In this guide, we'll go over a few methods for determining if your motherboard supports a specific processor.
Note for those installing LGA 771 Xeons into an LGA 775 motherboard
This guide will only help you figure out what LGA 775 processors are compatible with your motherboard. Once you know this, you can use the information in the LGA 771 to 775 motherboard compatibility guide to figure out what similar LGA 771 Xeons are compatible with your motherboard.
Things you'll need
- The CPU model number and stepping (how to get the stepping)
- Your motherboard model number (and revision if it has one). This should be printed on the motherboard, or you can get it through software with CPU-Z (this info should be in the Mainboard tab).
Important things to watch out for
- You should always install the latest BIOS for your motherboard before attempting a CPU upgrade.
- Some motherboards don't support all steppings of a processor.
- Some motherboards have multiple revisions, and they may not support the same processors.
- Prebuilt computers (like Dell) sometimes use different motherboards (depending on what parts come with the system), and the motherboards may not support the same processors, so you'll need to figure out which motherboard you have.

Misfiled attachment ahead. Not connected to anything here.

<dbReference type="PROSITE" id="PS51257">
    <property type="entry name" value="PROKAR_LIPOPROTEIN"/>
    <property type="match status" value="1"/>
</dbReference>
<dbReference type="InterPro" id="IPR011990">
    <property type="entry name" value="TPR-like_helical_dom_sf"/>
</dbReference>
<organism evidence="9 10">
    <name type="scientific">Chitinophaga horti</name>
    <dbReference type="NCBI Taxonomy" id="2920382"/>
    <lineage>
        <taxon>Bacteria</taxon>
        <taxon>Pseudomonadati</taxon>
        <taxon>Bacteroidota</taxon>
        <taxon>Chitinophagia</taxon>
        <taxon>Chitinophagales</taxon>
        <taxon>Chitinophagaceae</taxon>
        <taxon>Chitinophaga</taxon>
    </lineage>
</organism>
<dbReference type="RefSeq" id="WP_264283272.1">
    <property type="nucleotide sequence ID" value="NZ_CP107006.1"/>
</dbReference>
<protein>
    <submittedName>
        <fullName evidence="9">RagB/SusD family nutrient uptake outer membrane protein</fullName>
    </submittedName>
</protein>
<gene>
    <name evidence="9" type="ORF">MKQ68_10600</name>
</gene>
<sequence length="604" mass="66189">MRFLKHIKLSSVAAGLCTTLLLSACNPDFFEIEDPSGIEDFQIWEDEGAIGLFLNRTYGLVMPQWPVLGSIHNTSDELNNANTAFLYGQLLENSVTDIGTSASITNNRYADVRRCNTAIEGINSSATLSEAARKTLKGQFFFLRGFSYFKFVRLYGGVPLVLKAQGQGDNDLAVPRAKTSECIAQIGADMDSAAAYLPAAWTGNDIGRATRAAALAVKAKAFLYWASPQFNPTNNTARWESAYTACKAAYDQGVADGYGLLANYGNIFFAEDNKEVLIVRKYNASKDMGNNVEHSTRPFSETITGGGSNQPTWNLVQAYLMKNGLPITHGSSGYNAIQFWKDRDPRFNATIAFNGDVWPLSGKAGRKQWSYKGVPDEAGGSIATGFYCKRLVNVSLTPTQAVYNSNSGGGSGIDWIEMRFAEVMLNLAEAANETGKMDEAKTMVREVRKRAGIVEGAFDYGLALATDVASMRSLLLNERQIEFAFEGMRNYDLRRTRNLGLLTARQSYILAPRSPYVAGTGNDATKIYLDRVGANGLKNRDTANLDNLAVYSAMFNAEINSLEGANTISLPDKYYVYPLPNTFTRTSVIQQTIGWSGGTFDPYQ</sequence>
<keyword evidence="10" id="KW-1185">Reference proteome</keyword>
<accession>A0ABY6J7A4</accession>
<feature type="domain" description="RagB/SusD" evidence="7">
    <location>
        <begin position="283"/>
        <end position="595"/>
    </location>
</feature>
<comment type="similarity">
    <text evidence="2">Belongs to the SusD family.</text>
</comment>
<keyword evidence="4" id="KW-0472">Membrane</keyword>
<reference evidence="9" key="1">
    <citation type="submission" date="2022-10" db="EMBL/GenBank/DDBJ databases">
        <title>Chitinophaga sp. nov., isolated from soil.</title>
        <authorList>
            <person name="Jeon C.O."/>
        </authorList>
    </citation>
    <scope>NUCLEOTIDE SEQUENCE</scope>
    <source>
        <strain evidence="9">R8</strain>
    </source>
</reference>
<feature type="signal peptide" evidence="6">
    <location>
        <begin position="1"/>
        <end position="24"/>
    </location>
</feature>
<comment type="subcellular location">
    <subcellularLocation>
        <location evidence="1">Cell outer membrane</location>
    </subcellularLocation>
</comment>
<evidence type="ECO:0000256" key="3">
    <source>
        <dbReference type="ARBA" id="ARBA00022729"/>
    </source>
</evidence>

Method 1 - Check if your motherboard has a CPU support list
The best way to determine if a processor is supported is to check if your motherboard manufacturer maintains a cpu support list. The cpu support list will tell which processor model numbers (and steppings) are supported by each bios version.
For example, if you have an ASUS P5K motherboard, you can find the cpu support list by searching google for: "asus p5k cpu support". This list is also usually linked to from the support/drivers page for your motherboard.
If your can't find the official cpu support list, try searching for your motherboard's model number on cpu-upgrade.com. They maintain a processor support list for many motherboards.
Method 2 - Search for others with your motherboard that are also using the processor
Note: This method isn't guaranteed to work unless you also verify their motherboard revision and CPU stepping is identical to yours, but it will probably work in most cases.
Try searching for your motherboard's model number and the model number of the processor you want to install. It's also probably a good idea to include your motherboard revision and CPU stepping in the search. This will often turn up other people that installed this processor on your motherboard, and you may be able to tell if they were successful or not.